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At the Marsh

She walked one chilly late-
fall day along the marsh
when the brittle milkweed pods
were spilling their fluff.

The ungenerous air
had stiffened and slit open
and the yolky-thick,
late-afternoon light
oozing out
obscured her vision.
She strained her eyes
and stumbled.

She wondered at the give of time,
how it could shrink
to a white fist,

or spread its fingers wide
in fragrant petals,

as it had when she’d
stood near this spot in spring
under a blossoming tree
and stayed there
several years―
the air was so buoyant and warm,
the world
spread out, abundant,
in the grass beneath.

Briar Cliff Review 29, 2017

Byzantine Stillness

From blue-gray to blue-green.
My irises in the mirror
morph into my mother’s.
I climb into their byzantine stillness
and submerse myself
in those waters
from which I came.

That was so long ago
and she is gone.

I move my face away
from the mirror.

It takes decades.

Diverse Voices Quarterly, Volume 5, Issue 19, November 2013

A Strange Place

I’m walking through a grove of sycamores.
Dappled sunlight plays on the grasses.

It’s a strange place
where I found myself
years ago, not
from desire,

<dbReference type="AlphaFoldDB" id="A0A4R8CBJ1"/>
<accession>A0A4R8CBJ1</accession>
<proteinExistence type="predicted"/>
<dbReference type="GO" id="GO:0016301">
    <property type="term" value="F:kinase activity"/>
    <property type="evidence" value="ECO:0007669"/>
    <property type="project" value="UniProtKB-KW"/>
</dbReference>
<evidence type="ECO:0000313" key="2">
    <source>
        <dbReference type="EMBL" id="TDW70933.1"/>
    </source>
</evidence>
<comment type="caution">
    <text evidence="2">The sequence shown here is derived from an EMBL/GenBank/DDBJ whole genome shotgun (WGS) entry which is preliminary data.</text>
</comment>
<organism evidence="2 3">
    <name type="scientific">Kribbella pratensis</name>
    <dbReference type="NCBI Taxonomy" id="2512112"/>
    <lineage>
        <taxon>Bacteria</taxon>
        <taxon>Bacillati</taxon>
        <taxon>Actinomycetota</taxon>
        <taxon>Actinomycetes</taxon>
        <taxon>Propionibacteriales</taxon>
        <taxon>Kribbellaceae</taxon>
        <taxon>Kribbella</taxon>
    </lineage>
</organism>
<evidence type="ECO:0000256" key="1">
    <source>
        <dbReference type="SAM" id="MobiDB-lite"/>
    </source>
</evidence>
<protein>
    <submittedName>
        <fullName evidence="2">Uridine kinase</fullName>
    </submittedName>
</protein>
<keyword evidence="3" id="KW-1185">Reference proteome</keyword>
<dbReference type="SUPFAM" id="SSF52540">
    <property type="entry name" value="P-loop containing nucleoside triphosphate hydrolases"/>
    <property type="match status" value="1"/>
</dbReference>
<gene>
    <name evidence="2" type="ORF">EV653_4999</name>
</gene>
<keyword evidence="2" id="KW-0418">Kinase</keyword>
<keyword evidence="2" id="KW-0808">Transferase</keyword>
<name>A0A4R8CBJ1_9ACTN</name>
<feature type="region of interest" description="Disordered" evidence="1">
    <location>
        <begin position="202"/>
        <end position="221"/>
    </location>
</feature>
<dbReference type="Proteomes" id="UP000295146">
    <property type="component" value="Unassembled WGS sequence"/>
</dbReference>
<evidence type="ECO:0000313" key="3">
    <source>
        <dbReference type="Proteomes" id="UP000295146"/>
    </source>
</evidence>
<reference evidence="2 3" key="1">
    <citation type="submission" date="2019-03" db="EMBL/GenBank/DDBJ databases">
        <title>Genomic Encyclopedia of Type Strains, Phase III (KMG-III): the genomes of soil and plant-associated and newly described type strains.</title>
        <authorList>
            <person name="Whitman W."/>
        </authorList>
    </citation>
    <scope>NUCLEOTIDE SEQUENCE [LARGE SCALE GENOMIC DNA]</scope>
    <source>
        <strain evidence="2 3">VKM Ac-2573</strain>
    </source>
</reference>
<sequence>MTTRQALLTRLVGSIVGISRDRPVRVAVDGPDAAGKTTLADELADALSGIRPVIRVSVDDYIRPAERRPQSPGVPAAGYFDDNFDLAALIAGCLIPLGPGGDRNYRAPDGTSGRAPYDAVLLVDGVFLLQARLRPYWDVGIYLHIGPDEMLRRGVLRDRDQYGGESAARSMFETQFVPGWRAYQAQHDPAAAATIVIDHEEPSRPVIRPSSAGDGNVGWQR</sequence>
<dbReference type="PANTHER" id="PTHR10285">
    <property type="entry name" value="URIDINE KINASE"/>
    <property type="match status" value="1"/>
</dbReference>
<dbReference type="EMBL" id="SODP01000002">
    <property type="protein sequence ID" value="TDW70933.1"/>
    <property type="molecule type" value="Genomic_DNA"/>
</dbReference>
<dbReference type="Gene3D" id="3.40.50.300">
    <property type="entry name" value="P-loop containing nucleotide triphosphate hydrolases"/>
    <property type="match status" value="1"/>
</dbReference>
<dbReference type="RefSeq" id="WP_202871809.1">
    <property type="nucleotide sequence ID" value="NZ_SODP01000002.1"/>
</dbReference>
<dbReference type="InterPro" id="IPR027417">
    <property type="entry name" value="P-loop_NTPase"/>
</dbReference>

but from necessity.

Soft, dry air escorts me,
a crowd of beings I cannot see,
silent ones,
kidnappers.
I feel their firm arms around my body.

They peeled the bark off the sycamores
and now they’re peeling off
who I thought
I was.

I hear birds twittering,
breeze rustling the leaves,
smell the yellow brittle grasses.
Ahead lies the lake.
Maybe someday I’ll reach it.

The Binnacle Spring 2016

Thanksgiving Morning

A cluster of dead leaves
left hanging on the maple tree
quivers like a vibrating bell.

White gasps of steam rise
from the house across the street,
where grown children
have come home
and one who never left
works on his car.

The dark funnel descends
from the sky and lifts
everything in its path—
the car, the couch,
the TV, the trowel, the sink,
the cows, and the people,
then batters and blends them,
says the article on tornadoes
in National Geographic
I read at breakfast.

The survivors stagger out,
grateful to be alive.

Inertia Magazine April 2015